The disappointing B-side that only the real fans will remember is somewhat depressing, however. Signing players such as Derek Young – a player the fans were positively delighted about leaving some years earlier – and the only comment you can give regarding their potential worth is that they’re “good to have around the place” is largely disconcerting, if not utterly galling. Calderwood was never slow in reminding people that money has been tight. It is tight, in comparison to Celtic and Rangers. But he still had the fourth largest budget of all teams in the country, and yet, in five years has failed to even enter a cup final. He lost to Queen’s Park, Queen of the South and Dunfermline, been utterly battered by Dundee United (twice) and Hibs, all in the cups. And as he walks away, he must surely be aware that this has been his ultimate downfall, not those unrealistic expectations of the people who paid his wages and at one point, sang his name.
He always saw Aberdeen as a stepping stone to a bigger pay-cheque down south. I am loathe to say “stepping stone to something greater” because there are Premiership clubs who will never have Aberdeen’s history. Burnley opted to hire Owen Coyle as their manager ahead of Calderwood. Coyle is an articulate and enthusiastic manager; he also sticks up for his players (see also: Ferguson, Sir Alex). When he was hired by Burnley he was in the Scottish First Division, a full league below Calderwood, and yet the Aberdeen manager wasn’t even interviewed for the position. Calderwood has always hinted at moving to the English second tier, and yet a man with a fraction of his experience is preferred on this occasion. There can only be one reason for that: public perception.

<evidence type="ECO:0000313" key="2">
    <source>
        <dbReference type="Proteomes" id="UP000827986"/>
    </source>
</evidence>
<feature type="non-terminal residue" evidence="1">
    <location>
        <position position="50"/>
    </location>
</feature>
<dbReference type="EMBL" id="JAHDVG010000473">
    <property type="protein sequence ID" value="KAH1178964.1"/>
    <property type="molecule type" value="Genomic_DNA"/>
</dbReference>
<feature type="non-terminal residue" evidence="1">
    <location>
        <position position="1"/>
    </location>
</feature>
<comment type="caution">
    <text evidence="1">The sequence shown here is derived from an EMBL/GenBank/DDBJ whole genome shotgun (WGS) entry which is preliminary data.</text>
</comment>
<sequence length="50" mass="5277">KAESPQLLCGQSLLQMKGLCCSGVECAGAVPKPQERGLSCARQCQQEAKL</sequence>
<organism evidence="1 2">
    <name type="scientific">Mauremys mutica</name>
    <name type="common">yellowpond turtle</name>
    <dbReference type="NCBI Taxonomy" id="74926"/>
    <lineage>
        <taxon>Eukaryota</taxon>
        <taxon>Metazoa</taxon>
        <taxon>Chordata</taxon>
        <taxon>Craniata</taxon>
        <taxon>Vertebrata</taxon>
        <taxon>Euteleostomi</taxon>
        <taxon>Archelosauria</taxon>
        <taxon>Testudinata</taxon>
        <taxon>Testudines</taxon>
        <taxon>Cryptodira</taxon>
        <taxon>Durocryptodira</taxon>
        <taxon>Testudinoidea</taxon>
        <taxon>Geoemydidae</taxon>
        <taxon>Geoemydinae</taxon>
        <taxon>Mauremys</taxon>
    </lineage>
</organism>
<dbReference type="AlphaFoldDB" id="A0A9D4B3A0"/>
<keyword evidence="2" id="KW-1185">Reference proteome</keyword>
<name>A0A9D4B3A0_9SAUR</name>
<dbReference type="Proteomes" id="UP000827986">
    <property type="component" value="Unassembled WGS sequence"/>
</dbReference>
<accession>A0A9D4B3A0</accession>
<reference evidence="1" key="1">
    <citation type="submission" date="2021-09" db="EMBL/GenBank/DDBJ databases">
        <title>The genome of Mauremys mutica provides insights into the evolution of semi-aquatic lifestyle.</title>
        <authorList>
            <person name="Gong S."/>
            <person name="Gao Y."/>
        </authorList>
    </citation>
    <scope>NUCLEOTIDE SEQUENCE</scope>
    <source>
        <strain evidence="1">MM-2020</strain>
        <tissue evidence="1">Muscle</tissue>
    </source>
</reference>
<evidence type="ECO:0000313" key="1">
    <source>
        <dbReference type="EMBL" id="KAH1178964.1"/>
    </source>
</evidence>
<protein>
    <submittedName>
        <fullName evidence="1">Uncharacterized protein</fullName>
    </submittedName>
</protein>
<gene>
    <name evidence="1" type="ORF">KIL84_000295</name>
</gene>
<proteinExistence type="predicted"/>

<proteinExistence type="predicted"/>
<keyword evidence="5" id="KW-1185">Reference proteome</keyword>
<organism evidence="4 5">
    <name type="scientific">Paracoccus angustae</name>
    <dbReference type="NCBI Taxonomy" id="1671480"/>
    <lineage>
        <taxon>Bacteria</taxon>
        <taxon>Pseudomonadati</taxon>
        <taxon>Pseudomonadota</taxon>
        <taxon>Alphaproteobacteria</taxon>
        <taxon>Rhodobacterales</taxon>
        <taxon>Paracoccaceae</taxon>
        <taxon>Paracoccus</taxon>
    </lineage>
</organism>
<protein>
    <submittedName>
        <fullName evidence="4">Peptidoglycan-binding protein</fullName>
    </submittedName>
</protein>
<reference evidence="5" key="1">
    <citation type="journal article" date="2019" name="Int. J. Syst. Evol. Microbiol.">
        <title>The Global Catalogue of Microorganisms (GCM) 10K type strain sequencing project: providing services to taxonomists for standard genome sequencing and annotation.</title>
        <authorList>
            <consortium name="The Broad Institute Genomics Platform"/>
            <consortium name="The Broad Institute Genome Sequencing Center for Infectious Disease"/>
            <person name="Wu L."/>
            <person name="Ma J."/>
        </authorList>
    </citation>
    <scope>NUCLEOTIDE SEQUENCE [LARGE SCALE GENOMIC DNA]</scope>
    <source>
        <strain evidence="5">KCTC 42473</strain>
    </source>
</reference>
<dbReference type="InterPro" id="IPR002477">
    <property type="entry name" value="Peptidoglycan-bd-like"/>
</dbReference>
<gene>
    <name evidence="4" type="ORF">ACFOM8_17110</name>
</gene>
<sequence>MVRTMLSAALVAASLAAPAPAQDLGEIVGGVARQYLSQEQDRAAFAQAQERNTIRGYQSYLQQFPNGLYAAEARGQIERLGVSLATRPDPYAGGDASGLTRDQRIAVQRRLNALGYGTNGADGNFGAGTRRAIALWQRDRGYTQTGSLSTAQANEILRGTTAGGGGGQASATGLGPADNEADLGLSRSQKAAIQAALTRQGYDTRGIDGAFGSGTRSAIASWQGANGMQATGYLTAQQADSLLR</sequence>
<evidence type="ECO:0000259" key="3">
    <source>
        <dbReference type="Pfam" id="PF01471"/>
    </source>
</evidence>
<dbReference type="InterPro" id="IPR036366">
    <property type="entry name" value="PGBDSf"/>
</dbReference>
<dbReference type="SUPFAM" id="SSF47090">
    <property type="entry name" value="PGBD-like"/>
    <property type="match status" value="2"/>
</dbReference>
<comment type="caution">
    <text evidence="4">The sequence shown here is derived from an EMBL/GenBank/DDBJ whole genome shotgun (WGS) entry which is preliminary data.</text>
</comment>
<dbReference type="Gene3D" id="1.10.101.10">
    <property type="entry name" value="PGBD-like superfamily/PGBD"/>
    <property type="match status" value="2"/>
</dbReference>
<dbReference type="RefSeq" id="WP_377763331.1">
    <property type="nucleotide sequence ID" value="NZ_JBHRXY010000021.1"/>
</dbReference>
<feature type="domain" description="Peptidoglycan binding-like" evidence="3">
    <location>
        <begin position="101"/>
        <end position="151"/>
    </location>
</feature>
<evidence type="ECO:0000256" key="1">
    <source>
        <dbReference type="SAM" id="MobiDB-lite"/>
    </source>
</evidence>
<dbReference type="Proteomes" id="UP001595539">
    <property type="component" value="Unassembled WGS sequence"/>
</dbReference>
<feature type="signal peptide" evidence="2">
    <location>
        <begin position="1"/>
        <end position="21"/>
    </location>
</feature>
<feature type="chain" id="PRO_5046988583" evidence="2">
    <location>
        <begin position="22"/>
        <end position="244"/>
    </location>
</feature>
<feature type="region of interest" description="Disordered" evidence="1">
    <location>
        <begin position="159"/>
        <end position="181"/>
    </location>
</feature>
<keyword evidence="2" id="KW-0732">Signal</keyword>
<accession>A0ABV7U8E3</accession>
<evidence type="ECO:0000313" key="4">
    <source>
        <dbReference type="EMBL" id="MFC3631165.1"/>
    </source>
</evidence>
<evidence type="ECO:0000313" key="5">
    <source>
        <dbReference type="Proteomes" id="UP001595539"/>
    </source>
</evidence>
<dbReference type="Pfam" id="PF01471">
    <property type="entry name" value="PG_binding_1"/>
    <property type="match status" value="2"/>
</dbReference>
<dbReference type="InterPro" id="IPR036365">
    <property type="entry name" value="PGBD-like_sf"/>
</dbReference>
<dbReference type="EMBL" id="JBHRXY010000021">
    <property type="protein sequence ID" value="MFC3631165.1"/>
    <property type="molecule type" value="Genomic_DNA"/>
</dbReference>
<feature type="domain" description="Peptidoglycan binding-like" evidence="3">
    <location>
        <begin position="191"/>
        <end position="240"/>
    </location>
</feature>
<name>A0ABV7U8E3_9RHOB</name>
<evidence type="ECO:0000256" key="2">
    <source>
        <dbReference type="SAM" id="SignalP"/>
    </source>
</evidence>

And now we come to the end. The horrible hotch-potch Calderwood called his first team at Aberdeen qualified for a Europa League place on the last day largely due to being slightly better than Dundee United after the split, but the shameful antics of first team players during the week were indicative of Calderwood’s reign. Mark Kerr – one of the few stand-outs in a hugely unremarkable season – managed to get himself hospitalised on a night out during the week. Five days before his club’s biggest game of the season. The whole squad was out. If Calderwood sanctioned this, he’s an idiot. If he didn’t know it was happening, he’s an idiot as it was one of his players’ stag nights.
So it turns out that the club blinked first. Jimmy is always sitting with a Jack and Seven of Diamonds. With Calderwood, Aberdeen could always be assured of a safe hand. Top Six in the league – a false glory Calderwood has indulged as his annual cup failings have metaphorically dug his grave – had been proved to be guaranteed under his tenure, as was challenging, to some level at least, for Europe. But if the game between board of directors and manager was Blackjack, and Willie Miller and Stewart Milne were staring at cards worth 17, they had to twist. They did, and the house won.